AffiliationUniv Arizona, Coll Opt Sci
Keywordssodium laser guide star
extremely large telescopes
MetadataShow full item record
PublisherSPIE-INT SOC OPTICAL ENGINEERING
CitationMichael Hart ; Stuart Jefferies and Neil Murphy " Daylight operation of a sodium laser guide star ", Proc. SPIE 9909, Adaptive Optics Systems V, 99095N (July 27, 2016); doi:10.1117/12.2235080; http://dx.doi.org/10.1117/12.2235080
JournalADAPTIVE OPTICS SYSTEMS V
Rights© 2016 SPIE.
Collection InformationThis item from the UA Faculty Publications collection is made available by the University of Arizona with support from the University of Arizona Libraries. If you have questions, please contact us at firstname.lastname@example.org.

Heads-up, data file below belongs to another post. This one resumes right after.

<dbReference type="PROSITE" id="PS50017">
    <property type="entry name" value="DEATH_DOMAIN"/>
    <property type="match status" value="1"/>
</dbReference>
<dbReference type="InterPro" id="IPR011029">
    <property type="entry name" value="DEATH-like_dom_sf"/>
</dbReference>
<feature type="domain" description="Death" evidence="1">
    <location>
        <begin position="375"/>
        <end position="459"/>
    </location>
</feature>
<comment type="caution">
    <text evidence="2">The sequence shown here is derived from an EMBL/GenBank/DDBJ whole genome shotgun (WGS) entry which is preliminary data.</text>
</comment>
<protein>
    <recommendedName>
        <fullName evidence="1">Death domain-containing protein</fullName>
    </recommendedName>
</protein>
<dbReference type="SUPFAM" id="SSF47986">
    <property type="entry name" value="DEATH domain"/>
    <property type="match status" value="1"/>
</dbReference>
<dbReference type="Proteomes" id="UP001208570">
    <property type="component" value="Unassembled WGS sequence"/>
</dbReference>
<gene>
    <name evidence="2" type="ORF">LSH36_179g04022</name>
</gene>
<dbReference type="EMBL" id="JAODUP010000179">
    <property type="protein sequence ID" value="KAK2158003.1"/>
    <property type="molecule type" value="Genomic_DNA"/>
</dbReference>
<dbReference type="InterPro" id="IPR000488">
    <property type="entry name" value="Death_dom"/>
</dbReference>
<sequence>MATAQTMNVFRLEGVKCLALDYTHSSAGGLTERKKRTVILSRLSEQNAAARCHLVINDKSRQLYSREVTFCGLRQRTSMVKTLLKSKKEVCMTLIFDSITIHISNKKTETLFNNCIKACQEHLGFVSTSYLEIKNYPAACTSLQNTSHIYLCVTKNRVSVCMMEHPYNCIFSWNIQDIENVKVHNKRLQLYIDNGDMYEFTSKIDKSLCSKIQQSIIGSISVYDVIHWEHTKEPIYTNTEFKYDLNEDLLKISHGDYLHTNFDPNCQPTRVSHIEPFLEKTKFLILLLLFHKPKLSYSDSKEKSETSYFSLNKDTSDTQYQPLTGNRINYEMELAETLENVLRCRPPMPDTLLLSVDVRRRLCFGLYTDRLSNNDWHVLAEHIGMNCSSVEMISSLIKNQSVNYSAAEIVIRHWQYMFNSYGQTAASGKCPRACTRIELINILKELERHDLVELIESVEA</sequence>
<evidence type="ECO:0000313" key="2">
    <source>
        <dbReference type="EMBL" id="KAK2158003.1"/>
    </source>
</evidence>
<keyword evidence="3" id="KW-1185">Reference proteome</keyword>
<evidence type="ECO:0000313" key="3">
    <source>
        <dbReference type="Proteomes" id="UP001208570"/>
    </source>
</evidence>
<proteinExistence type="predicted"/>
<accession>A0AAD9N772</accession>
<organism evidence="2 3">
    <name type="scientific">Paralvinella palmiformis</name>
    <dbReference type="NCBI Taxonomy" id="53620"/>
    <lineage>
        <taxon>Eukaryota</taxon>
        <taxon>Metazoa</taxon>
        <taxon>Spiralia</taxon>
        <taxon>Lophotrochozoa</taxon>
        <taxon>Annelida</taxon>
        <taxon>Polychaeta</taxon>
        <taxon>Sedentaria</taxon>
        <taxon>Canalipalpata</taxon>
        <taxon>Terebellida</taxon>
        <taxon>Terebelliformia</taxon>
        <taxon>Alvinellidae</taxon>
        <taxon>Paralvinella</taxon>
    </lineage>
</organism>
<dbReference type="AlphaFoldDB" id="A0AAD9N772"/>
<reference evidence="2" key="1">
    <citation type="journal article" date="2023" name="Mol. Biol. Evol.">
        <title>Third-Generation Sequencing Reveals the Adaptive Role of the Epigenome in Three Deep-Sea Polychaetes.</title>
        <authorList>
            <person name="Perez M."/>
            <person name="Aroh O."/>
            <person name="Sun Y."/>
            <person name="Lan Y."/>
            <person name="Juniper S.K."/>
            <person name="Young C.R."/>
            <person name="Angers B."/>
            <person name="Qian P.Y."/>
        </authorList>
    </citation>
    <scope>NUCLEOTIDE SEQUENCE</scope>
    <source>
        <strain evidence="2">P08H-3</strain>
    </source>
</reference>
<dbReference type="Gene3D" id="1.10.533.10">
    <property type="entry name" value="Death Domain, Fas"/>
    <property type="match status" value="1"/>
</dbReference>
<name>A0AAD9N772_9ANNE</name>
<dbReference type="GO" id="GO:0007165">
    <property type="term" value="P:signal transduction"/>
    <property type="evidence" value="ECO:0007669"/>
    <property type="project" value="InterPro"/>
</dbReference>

AbstractWe report photometric measurements of a sodium resonance guide star against the daylight sky when observed through a tuned magneto-optical filter (MOF). The MOF comprises a sodium vapor cell in a kilogauss-level magnetic field between crossed polarizers and has a very narrow transmission profile at the sodium D-2 resonance of approximately 0.008 nm. Our observations were made with the 1.5 m Kuiper telescope on Mt. Bigelow, AZ, which has a separately mounted guide star laser projecting a circularly polarized single-frequency beam of approximately 6.5 W at 589.16 nm. Both the beam projector and the 1.5 m telescope were pointed close to zenith; the baseline between them is approximately 5 m. Measurements of the guide star were made on the morning of 2016 March 24 using an imaging camera focused on the beacon and looking through the full aperture of the telescope. The guide star flux was estimated at 1.20x10(6) photon/m(2)/s while at approximately 45 minutes after sunrise, the sky background through the MOF was 1100 photon/m(2)/s/arcsec(2). We interpret our results in terms of thermal infrared observations with adaptive optics on the next generation of extremely large telescopes now being built.
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